Bilateral Projects: The highest value from fintech will be derived when the government collaborates with the fintech sector to develop export markets for home-grown solutions. There are many countries for instance who are at the early stages of developing a technological framework for their Treasury Single Account. There are also countries looking for ways to better drive financial inclusion.

Nigeria boasts of efficient solutions to drive these and the government will play a major role in recommending adoption in other countries. As at June 2017, about 23 of such arrangements were in existence between 16 countries already. Late last year, Hong Kong and Dubai teamed up to promote same cross-border fintech innovation. Without the help of government, it is usually difficult for most fintech companies to scale through regulatory hurdles involved in exporting their technology.

Donation of Intellectual Infrastructure: Fintech could be viable tool for regional engagement and integration. It can also be Nigeria’s form of foreign aid to other countries as opposed to the faux pas of sharing electrical supply with other countries despite battling epileptic power supply. In this light, the government can use fintech as an official development tool designed and funded to combat the problems associated with corruption, financial inclusion, unemployment and poverty in other countries.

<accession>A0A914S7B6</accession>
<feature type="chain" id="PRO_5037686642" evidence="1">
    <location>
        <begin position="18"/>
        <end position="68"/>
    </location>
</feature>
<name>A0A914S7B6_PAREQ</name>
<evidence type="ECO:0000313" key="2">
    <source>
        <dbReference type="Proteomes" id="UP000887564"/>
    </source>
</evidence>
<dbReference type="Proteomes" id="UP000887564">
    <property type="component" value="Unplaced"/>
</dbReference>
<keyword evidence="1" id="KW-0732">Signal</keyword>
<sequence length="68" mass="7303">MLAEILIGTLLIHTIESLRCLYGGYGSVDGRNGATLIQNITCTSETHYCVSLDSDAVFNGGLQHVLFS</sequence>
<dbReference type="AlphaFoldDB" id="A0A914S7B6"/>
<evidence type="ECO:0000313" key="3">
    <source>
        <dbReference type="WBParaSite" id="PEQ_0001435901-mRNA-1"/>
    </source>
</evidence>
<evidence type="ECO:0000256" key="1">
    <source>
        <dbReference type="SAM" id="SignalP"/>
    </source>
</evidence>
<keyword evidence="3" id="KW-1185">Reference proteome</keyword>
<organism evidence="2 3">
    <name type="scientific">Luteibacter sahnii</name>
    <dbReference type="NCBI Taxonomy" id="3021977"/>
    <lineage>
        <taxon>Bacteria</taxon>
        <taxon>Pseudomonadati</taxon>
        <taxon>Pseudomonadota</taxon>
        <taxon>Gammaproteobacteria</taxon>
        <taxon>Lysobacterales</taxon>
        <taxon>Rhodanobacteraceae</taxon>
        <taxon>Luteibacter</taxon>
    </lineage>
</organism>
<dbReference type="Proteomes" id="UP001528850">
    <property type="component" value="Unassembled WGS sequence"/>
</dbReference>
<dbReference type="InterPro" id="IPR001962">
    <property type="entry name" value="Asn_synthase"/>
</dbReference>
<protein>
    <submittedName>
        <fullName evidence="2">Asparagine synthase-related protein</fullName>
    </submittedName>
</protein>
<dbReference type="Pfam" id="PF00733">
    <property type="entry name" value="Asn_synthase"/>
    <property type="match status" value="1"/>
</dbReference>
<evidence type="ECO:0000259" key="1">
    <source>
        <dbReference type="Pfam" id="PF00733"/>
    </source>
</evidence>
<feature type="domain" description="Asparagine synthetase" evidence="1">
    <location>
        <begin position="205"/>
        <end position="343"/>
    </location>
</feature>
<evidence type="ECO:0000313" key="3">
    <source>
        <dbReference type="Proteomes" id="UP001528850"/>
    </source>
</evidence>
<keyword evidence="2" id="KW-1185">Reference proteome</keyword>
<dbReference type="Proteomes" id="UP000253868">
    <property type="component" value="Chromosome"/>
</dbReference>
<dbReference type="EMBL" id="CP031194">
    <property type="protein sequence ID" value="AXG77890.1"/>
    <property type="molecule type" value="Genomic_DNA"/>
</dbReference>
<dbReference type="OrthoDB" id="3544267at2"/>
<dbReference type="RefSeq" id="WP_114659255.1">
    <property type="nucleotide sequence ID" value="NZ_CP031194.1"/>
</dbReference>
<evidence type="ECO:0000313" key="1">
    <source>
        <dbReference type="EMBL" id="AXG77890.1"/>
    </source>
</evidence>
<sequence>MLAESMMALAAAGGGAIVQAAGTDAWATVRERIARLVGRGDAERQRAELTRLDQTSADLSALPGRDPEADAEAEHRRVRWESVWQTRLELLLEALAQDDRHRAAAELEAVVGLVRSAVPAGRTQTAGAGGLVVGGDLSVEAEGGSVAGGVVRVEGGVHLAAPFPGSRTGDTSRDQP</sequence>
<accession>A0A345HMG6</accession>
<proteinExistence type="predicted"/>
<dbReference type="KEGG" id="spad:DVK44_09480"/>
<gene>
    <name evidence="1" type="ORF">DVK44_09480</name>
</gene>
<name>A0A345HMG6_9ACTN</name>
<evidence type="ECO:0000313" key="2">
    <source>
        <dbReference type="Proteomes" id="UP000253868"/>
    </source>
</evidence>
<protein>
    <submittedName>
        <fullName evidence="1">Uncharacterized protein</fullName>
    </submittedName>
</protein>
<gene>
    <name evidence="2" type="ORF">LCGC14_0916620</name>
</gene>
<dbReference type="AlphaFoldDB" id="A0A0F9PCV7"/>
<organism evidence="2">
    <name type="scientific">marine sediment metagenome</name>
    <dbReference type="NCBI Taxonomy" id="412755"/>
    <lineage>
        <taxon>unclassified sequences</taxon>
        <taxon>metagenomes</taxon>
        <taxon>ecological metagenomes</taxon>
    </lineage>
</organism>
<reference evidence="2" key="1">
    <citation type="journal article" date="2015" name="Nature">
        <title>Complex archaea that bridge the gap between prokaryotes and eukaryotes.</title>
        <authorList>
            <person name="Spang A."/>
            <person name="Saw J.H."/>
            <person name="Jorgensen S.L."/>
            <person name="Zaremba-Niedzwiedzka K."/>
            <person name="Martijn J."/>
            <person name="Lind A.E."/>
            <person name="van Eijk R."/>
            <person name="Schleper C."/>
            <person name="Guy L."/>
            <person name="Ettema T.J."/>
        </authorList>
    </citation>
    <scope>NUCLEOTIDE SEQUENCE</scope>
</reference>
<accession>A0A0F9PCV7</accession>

Fintech presents an opportunity for us to position ourselves as the giant that we are, especially among other developing countries where integration of technology in financing is still at infancy. With a population of over 190 million, the market for fintech is particularly huge in Nigeria.

As I close, I reiterate that Nigeria is well-positioned to become a hot spot for fintech globally. The FG’s move towards ensuring that this sector is vibrant will have long term implications on our economic growth as a nation. If properly supported, fintech is projected to create a new kind of economy that is knowledge-driven and can be a veritable source of wealth creation for the country, much like our treasured crude oil.

  • Bekeme Olowola is the Chief Executive of the business sustainability outfit, CSR-in-Action.